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Beautiful (in my opinion) source in which higgs mechanism nature of superconducting phenomena is discussed, is Steven Weinberg's QFT Vol. 2, sec. 21.6. Topological nature of superconucting vortices is discussed in this section. Also, there is general discussion on topological configurations in QFT, with theoretical minimum, in Chapter 23.


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Let us consider scalar electrodynamics (Klein-Gordon-Maxwell electrodynamics) with the Lagrangian: \begin{eqnarray}\label{eq:pr6} \nonumber -\frac{1}{4}F^{\mu\nu}F_{\mu\nu}+\frac{1}{2}(\psi^*_{,\mu}-ieA_\mu\psi^*)(\psi^{,\mu}+ieA^\mu\psi)-\\ -\frac{1}{2}m^2\psi^*\psi \end{eqnarray} and the equations of motion \begin{equation}\label{eq:pr7} (\partial^\mu+...


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Let me explain @ACuriousMind 's answer with some verbiage. The short, regrettably oracular, answer is that the Fabri-Picasso theorem does not hold in a finite superconductor, since translational invariance fails at its boundaries. Really, I do appreciate this is aggressively obscure: will strive to explain. First of all, if you have a chunk of warm ...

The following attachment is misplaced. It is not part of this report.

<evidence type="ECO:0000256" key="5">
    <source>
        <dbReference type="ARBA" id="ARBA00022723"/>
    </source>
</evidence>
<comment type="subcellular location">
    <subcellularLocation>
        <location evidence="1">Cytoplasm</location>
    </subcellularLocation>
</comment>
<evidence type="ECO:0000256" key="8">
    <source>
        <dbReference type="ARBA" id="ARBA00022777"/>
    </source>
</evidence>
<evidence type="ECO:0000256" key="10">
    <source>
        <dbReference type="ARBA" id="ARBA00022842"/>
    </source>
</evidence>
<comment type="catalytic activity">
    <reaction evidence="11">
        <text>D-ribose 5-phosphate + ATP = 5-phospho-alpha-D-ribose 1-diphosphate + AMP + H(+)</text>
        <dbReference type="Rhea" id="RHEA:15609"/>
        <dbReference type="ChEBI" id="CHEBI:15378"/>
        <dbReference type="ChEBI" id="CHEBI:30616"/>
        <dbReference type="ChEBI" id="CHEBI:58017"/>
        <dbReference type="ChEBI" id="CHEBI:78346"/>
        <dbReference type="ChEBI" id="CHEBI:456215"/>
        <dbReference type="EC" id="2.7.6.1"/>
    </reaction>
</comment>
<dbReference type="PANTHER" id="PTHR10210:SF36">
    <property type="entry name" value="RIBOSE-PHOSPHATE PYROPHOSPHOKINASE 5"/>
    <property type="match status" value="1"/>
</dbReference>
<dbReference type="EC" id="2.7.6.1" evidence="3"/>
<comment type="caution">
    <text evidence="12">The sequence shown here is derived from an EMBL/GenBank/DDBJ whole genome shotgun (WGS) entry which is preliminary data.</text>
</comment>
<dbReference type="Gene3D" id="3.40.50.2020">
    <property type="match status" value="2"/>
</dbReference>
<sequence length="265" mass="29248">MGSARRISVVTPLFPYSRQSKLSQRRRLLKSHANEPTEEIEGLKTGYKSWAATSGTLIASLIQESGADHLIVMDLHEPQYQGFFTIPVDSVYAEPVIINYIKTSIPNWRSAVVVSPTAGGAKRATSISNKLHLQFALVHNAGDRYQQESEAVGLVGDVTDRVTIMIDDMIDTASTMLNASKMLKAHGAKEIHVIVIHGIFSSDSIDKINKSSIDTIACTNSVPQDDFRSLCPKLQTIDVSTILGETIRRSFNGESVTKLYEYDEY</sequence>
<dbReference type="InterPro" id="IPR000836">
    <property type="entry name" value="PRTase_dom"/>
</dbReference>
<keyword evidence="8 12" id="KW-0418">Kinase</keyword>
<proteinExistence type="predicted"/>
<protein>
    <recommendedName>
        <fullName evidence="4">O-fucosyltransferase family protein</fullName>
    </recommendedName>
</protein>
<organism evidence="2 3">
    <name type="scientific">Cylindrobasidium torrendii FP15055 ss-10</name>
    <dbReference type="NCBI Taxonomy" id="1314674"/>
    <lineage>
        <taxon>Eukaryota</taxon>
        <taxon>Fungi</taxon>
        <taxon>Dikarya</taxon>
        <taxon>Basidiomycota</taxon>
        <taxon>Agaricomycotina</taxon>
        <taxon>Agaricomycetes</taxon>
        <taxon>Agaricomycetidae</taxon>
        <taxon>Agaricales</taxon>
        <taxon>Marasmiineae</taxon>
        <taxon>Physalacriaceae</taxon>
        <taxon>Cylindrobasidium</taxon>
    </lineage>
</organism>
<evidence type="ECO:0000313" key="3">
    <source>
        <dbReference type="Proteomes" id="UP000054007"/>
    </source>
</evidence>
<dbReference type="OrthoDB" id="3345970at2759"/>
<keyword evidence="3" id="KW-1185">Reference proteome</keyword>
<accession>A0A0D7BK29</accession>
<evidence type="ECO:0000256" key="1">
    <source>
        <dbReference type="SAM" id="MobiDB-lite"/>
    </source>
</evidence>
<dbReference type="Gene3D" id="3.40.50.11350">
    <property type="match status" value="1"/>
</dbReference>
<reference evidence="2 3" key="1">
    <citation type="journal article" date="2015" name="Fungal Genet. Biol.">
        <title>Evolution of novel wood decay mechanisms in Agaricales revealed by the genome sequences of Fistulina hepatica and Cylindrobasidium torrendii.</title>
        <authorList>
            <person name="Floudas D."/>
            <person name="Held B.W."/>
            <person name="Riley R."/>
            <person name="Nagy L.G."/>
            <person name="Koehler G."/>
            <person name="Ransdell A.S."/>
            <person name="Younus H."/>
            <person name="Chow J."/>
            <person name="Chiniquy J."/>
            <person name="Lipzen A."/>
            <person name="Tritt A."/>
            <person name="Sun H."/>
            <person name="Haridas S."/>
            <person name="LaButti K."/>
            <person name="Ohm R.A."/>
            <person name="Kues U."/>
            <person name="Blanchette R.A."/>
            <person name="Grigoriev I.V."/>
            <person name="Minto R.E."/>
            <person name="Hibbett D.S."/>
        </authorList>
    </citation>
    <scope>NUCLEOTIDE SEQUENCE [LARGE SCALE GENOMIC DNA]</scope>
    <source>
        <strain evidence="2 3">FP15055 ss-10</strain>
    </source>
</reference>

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(In my experience this tends to be a rather controversial subject, so I think this answer might start some arguments!) First of all, given a specific action, it is a purely mathematical result whether or not there exists a local transformation that depends on an arbitrary smooth function $\lambda(x)$ on spacetime and leaves the action invariant. The ...


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Gauge theories describe the connectivity of a space with small, symmetric extra dimensions Start with an infinite cylinder (the direct product of a line and a small circle). The cylinder can be twisted. To avoid appealing to concepts that I'm trying to explain, I'll just say that the cylinder is made of wire mesh: evenly spaced circles soldered to wires ...


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Here's the most elementary example of a gauge symmetry I can think of. Suppose you want to discuss some ants walking around on a Möbius band. To describe the positions of the ants, it's convenient to imagine cutting the band along its width, so it becomes a rectangle. Then you can tell me where an ant is by telling me three things: Her latitude—her ...


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There is very interesting physical interpretation of the gauge invariance in the case of $U(1)$ symmetry. Gauge symmetry is the only way to obtain Lorentz invariant interaction of the matter (in the wide sense - the field of arbitrary spin) and photons (being massless particles with helicity 1), which decreases as $\frac{1}{r^{2}}$ at large distances (this ...


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These calculations very often depend only on the difference between two values, not the concrete values themselves. You are therefore free to choose a zero to your liking. Is this an example of gauge invariance in the same sense as the graduate examples above? Yes indeed it is, in the most general definition of gauge invariance, it's what physicists call a ...